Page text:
Why some sheep run away from dogs and others don’t

Have you ever wondered why some sheep run away as the dog approaches, while others stand their ground?

A trainee sheepdog chasing sheep
This dog's too fast and too close, so the sheep are in panic

There are many reasons for sheep to run away from dogs but, primarily, sheep instinctively see dogs as predators.

Dogs are descended from wolves and, let's be honest, there's an awful lot of sheep worrying these days to demonstrate that the instinct is still valid.

When they herd livestock dogs are using a hunting instinct that's been 'diluted' by selective breeding, to produce a dog we can train to work sheep, but not harm them.

Over time, sheep that are regularly worked with dogs become more confident and usually move quietly and calmly, especially if the dog is calm and its movements are predictable to the sheep. We describe these sheep as "dogged".

Sheep that have had little or no exposure to dogs are likely to panic when they see one, so this confidence factor alone accounts for a huge variation in the behaviour of sheep in the presence of a dog.

Sheep breeds vary enormously too. There are "light" or "heavy" breeds - with heavy meaning the sheep can be difficult for a dog to move, whereas some sheep are so light that they simply scatter in the presence of a predator. These light sheep (often small, wiry upland or mountain breeds) can be extremely difficult to move efficiently with a dog, whereas some of the heavy breeds (usually large, lowland breeds) will stand their ground and challenge the dog - even stamping and head-butting and sometimes injuring the dog.

Obviously, there are breeds that fall between these parameters, and something quite light, which has a good flocking instinct, is best for training. Their flocking instinct will keep the sheep nicely together but, being easy to move, they are unlikely to stand and threaten a trainee dog that lacks confidence.

Confidence is paramount in a sheepdog. A good trainer will try to build the dog's confidence as much as possible during the early stages of training, and removing any potential source of fear, such as a stroppy sheep, is a good start.

If sheep are unsure they will often err on the side of caution, and run from an approaching dog rather than discover - too late - that it's aggressive. This can work to the dog's advantage, building its confidence, but sheep that are running away (fleeing prey) can excite a young dog and make it difficult to control. This is why it's extremely important that the dog should develop a wide outrun, and approach the sheep steadily, but confidently.

This trainee sheepdog is keeping well back, making sheep control much easier
This trainee sheepdog is keeping well back, making sheep control much easier for all concerned

Once the dog is really confident it will have a "presence" that sheep can detect very quickly.This "presence" is best illustrated if you watch a sheepdog trial - not from the usual place, where the competitors and spectators are, but from the letting-out (top) end of the course.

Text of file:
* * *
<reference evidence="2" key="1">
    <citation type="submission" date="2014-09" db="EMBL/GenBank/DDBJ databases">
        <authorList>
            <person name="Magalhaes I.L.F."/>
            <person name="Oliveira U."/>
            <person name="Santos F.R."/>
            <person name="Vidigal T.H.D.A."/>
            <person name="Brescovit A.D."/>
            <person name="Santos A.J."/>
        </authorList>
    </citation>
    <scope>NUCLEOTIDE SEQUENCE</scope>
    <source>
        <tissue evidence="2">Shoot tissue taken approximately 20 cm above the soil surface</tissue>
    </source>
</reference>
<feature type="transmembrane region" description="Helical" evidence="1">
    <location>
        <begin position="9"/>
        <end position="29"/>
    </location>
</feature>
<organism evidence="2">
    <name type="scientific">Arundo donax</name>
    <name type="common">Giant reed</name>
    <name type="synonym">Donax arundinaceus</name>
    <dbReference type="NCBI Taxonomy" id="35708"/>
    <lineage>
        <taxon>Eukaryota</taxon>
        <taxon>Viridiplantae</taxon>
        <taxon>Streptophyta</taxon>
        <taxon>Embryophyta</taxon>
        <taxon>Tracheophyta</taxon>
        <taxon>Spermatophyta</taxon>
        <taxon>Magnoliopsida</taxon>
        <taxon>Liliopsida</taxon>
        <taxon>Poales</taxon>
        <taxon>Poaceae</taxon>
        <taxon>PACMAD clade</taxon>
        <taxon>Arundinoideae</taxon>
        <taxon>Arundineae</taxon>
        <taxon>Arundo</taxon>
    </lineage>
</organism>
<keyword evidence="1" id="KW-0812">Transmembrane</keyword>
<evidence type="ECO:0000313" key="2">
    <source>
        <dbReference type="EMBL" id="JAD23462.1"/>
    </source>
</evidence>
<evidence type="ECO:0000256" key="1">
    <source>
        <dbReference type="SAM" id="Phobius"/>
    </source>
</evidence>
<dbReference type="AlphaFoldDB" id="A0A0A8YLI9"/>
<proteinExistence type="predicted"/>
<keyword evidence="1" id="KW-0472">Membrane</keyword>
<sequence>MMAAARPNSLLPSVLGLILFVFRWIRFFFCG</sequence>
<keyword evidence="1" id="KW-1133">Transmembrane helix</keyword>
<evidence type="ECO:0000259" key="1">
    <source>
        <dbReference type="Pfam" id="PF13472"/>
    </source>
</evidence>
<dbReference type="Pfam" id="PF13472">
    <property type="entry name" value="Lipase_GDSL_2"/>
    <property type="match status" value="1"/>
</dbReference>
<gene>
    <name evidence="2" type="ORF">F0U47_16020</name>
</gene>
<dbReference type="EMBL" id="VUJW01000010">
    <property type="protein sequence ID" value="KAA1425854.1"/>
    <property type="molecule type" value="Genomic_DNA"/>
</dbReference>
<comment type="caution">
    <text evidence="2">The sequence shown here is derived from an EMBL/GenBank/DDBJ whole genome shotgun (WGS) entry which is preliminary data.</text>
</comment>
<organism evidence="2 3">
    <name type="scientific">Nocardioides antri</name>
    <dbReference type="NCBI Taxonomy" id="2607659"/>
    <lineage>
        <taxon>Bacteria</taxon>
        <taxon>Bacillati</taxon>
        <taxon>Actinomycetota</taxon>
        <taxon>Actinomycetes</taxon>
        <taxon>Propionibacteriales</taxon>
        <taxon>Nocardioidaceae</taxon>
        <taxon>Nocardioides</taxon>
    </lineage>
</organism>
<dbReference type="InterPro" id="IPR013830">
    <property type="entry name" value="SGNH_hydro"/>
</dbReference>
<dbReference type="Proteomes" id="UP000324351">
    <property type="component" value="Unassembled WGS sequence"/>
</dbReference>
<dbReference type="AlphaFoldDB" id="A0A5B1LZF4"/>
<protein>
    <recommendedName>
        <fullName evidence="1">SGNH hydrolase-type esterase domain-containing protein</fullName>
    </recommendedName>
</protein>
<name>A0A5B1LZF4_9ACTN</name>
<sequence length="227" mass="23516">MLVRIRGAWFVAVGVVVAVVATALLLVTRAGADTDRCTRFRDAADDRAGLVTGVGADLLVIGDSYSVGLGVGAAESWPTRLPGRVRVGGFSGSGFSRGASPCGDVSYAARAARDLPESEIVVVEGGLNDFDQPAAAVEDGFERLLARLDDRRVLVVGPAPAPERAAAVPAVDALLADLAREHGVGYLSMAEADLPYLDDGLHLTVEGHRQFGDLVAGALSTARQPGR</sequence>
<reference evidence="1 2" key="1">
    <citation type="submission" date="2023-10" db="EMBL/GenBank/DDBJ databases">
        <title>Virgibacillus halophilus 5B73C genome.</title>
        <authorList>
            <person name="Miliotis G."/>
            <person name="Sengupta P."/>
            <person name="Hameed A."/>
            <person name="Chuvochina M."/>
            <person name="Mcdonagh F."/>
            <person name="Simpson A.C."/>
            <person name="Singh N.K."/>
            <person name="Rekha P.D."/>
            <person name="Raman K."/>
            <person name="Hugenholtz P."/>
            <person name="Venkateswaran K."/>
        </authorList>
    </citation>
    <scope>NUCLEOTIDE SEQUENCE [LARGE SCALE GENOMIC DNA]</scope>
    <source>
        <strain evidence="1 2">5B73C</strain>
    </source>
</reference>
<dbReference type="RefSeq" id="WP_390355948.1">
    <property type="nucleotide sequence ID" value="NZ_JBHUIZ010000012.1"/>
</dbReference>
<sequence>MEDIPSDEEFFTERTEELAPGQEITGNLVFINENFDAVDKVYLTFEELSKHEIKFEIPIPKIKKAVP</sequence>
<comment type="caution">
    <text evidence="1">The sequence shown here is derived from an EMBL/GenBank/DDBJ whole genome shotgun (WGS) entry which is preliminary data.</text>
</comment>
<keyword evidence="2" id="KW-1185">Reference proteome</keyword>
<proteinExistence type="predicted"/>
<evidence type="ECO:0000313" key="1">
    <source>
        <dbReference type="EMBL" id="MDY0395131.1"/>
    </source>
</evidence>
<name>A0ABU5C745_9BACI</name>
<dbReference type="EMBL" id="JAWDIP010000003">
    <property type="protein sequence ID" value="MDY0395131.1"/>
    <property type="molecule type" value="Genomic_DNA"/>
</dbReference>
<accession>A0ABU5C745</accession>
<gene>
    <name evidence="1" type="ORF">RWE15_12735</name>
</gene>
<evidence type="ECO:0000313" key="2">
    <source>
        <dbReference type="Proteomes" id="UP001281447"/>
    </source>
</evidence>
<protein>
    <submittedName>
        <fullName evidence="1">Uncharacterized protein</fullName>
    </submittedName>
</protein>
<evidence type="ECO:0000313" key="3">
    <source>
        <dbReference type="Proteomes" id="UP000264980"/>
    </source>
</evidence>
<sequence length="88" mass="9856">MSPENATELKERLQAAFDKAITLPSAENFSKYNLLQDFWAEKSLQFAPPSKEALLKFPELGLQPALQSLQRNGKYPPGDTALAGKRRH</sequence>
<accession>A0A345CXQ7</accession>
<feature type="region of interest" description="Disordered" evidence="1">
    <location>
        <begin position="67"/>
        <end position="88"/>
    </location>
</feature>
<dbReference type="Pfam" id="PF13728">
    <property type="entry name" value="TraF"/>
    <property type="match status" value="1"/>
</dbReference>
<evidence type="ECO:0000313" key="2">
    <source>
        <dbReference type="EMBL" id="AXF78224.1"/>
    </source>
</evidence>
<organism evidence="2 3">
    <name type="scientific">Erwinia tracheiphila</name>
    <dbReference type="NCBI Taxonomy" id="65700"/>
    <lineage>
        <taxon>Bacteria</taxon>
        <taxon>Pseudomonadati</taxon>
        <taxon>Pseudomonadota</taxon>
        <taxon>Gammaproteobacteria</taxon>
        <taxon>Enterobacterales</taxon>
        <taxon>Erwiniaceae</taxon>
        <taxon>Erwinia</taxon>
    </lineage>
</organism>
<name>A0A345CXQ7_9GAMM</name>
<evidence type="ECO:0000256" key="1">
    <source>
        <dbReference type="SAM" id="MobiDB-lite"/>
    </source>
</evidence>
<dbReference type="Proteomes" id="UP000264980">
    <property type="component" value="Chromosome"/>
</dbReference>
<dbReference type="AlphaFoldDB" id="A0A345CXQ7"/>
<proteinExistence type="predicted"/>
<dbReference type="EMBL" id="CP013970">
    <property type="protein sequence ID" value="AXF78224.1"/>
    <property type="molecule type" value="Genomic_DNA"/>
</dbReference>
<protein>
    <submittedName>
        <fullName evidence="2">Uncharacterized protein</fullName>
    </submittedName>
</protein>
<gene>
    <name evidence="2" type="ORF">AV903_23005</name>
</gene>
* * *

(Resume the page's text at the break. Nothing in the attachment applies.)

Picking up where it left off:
This is my favourite place to watch a sheepdog trial because it teaches you so much about dogs. I mentioned earlier that sheepdogs use their hunting instinct when they work sheep, and I'm sure you're aware that dogs (like their ancestors, wolves) are pack animals.

In sheepdogs the pack instinct is very strong, but a consequence of domestication is that most sheepdog handlers will have only two or three dogs. This tends to suppress the pack instinct somewhat, but it's still very much there. It's important that the dog bonds properly with you, and regards you as the pack leader.

I mentioned in a previous blog - How to teach a sheepdog to slow down - that sheepdog trainers have far more control over a trainee dog working close at hand, than they have over one that's working at a distance. This is because, in the absence of other pack members, the dog sees the handler as the rest of the pack. When it finds itself a long way from the handler the dog feels it's getting no backup from the pack and allows its natural hunting instinct to take over, ignoring shouts from afar.

At sheepdog trials, some dogs demonstrate great power and confidence on the outrun. These dogs are not worried by working at considerable distances from the handler. The sheep will often read this immediately, and are submissive to the dog because they know it's "The Boss".

Other dogs become visibly less confident, the further they move from the handler (or pack leader). Their ears drop and their body language demonstrates that they are not happy. Often they'll look back at the handler (a classic sign of lacking confidence) and some will even stop on their outrun (for which they lose a significant number of points). Confident sheep detect any lack of confidence in an approaching dog, and will often be far more troublesome throughout the entire run than they would have been for a more confident dog, but sheep that are lacking confidence will often take flight when any dog approaches them.

A brave sheepdog puppy facing up to sheep
Notice how the sheep are challenging this puppy

Another good example of how sheep interpret a dog, is their reaction to puppies. Sheep that are confident with a trained dog can be apparently panic-stricken when confronted with a small puppy.

This seems to be because the puppy is unpredictable, and moves erratically. It probably shows no fear, and can suddenly dart in any direction.

I'll add a word of caution here. Unless you can read what's happening, have very easy-going sheep and are absolutely certain you can intervene instantly, if needed, it can be disastrous to take a young puppy to sheep. The sheep may well panic, but they have two ways of reacting to panic. This choice is commonly referred to as "fight or flight".

Flight obviously means run away, but the fight option will make the sheep huddle together and defend themselves, attacking the puppy and frightening it. It's a harsh lesson from which the pup's confidence may never recover.

The facing sheep is stamping it's foot as a warning to the dog
This sheep is stamping it's foot as a warning to the dog.

The fight or flight situation is also seen when sheep are confronted by an older, untrained dog. If the dog charges at the sheep they will usually try to run away.

However, if the dog is clearly too fast for them they will often head for a corner, or available undergrowth, where they can "close ranks" and defend themselves. This can also happen if the dog simply chases the sheep into a corner and holds them there.